News Briefs: Employers Take the Hit on Costs

EMPLOYERS TAKE A HIT
The trend of rising health costs continued in 2011, with employers shouldering the bulk of the increases, according to a new study by the Kaiser Family Foundation. The annual cost for family health insurance coverage jumped 9 percent to $15,073 this year, a sharp increase from $13,770 in 2010. Workers’ share of the total cost rose slightly more than 3 percent, while their employers’ share increased 12 percent to $10,944 per family.

STILL SMOKING
Nearly one in five Americans are smokers, with the highest rates found among the least educated, poorest, youngest and uninsured, according to a new report by the Centers for Disease Control and Prevention. Of employees without a high school education, more than 28 percent smoke, similar to the rate of workers with no health insurance.

NOT THEIR SPECIALTY
Most employers have a poor understanding of how specialty pharmacy benefits work, according to a new survey by the Midwest Business Group on Health. The study found that 25 percent of employers said they have little or no understanding of specialty pharmacy benefits and 53 percent have only a “moderate” understanding of the benefits. Seventy percent of the 120 employers who said their specialty pharmacy benefit was managed by an outside administrator did not know how much they were spending on the drugs, the survey said.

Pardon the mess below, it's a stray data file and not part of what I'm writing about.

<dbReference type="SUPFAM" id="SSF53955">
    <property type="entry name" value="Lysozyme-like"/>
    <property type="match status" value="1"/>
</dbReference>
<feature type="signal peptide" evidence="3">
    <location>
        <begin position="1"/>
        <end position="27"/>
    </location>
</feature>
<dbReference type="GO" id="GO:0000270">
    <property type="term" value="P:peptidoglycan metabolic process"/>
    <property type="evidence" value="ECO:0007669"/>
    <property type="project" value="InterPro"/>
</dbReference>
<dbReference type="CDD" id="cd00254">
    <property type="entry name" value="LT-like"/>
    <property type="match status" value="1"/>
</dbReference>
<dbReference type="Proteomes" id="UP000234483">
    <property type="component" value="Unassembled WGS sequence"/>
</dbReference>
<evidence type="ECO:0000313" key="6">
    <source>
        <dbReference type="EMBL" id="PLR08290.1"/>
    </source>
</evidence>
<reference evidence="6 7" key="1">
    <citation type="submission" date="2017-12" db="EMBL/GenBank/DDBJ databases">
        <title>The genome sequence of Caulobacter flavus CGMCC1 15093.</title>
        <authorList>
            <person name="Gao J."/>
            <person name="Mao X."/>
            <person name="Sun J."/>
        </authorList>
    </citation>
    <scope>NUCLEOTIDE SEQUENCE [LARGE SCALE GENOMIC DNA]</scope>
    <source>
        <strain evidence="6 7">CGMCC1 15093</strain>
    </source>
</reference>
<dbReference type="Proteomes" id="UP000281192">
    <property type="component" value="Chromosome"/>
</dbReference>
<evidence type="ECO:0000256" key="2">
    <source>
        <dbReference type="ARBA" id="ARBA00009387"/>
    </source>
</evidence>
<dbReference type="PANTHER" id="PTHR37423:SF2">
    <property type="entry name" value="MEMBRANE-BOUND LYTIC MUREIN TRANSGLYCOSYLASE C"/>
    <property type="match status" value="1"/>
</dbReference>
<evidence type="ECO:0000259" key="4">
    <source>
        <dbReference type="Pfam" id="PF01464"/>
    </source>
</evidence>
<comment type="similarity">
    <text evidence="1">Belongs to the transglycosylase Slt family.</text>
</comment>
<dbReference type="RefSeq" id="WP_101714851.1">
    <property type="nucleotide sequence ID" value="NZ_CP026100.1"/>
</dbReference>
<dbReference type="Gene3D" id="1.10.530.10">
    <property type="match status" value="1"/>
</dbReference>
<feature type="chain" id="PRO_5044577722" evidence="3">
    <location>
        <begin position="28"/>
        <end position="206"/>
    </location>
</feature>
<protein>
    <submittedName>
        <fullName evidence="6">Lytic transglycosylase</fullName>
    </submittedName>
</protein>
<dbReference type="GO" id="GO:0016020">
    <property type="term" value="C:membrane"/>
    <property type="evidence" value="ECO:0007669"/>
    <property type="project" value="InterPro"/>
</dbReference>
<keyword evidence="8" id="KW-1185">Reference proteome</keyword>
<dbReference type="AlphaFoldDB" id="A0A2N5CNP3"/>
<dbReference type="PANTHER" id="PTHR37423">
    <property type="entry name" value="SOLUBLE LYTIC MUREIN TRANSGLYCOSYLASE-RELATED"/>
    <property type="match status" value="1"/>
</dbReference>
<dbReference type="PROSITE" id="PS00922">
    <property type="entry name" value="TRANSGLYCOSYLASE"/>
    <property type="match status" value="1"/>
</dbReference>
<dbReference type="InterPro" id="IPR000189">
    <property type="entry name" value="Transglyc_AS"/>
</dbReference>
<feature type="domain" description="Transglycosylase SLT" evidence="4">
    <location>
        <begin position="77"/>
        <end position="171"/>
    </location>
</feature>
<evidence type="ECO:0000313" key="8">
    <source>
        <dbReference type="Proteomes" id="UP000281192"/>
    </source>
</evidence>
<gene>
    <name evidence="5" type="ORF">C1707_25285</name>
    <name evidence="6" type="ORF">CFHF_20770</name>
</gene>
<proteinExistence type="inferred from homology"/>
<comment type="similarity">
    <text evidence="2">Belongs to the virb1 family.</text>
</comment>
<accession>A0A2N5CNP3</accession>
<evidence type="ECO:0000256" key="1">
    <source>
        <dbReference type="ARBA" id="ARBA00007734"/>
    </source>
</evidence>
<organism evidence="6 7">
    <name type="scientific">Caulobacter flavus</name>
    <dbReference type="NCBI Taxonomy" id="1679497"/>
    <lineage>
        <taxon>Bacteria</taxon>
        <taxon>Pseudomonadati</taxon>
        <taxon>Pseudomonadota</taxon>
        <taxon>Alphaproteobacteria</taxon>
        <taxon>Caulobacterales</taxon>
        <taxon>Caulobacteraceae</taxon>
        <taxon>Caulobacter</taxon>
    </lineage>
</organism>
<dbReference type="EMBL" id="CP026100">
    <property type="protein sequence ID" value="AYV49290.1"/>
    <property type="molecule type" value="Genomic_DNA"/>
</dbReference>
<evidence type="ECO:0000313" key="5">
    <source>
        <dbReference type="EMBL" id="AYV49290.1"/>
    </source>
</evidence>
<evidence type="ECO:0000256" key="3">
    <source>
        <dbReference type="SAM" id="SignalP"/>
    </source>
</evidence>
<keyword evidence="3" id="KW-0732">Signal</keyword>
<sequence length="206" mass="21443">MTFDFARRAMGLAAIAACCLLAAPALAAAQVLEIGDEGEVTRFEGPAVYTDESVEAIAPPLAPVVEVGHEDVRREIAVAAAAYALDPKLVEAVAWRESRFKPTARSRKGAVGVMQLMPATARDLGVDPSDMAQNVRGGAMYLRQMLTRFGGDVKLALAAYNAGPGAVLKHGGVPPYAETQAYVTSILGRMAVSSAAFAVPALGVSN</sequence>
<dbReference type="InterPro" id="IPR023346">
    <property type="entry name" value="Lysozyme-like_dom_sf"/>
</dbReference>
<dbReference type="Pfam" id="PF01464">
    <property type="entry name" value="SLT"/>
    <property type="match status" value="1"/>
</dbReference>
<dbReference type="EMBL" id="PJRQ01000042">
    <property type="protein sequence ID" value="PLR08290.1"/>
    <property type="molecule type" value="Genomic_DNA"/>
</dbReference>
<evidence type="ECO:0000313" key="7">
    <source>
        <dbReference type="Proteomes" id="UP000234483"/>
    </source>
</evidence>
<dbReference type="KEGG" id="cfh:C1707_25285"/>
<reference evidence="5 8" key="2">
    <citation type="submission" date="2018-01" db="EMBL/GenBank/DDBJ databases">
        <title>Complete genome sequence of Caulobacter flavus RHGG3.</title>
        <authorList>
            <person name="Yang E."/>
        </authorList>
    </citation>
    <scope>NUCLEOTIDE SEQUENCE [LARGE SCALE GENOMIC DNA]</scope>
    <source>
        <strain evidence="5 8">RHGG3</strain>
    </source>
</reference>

WORKING AT HOME
Thirty-five percent of workers who telecommute do so full time, putting in at least eight hours per day, according to a new CareerBuilder study. Employees who telecommute between four and seven hours per day made up 40 percent of the respondents, while 17 percent of telecommuters said they spend one hour or less on work per day. Also, 37 percent of workers who telecommute said they are more productive when they come into the office, while 29 percent said they were more efficient at home.

NAP TIME?
A new study by several universities concluded that insomnia costs U.S. companies $63 billion in lost productivity annually. That means an individual worker with insomnia costs the employer between $2,280 and $3,274 per year, the research said.

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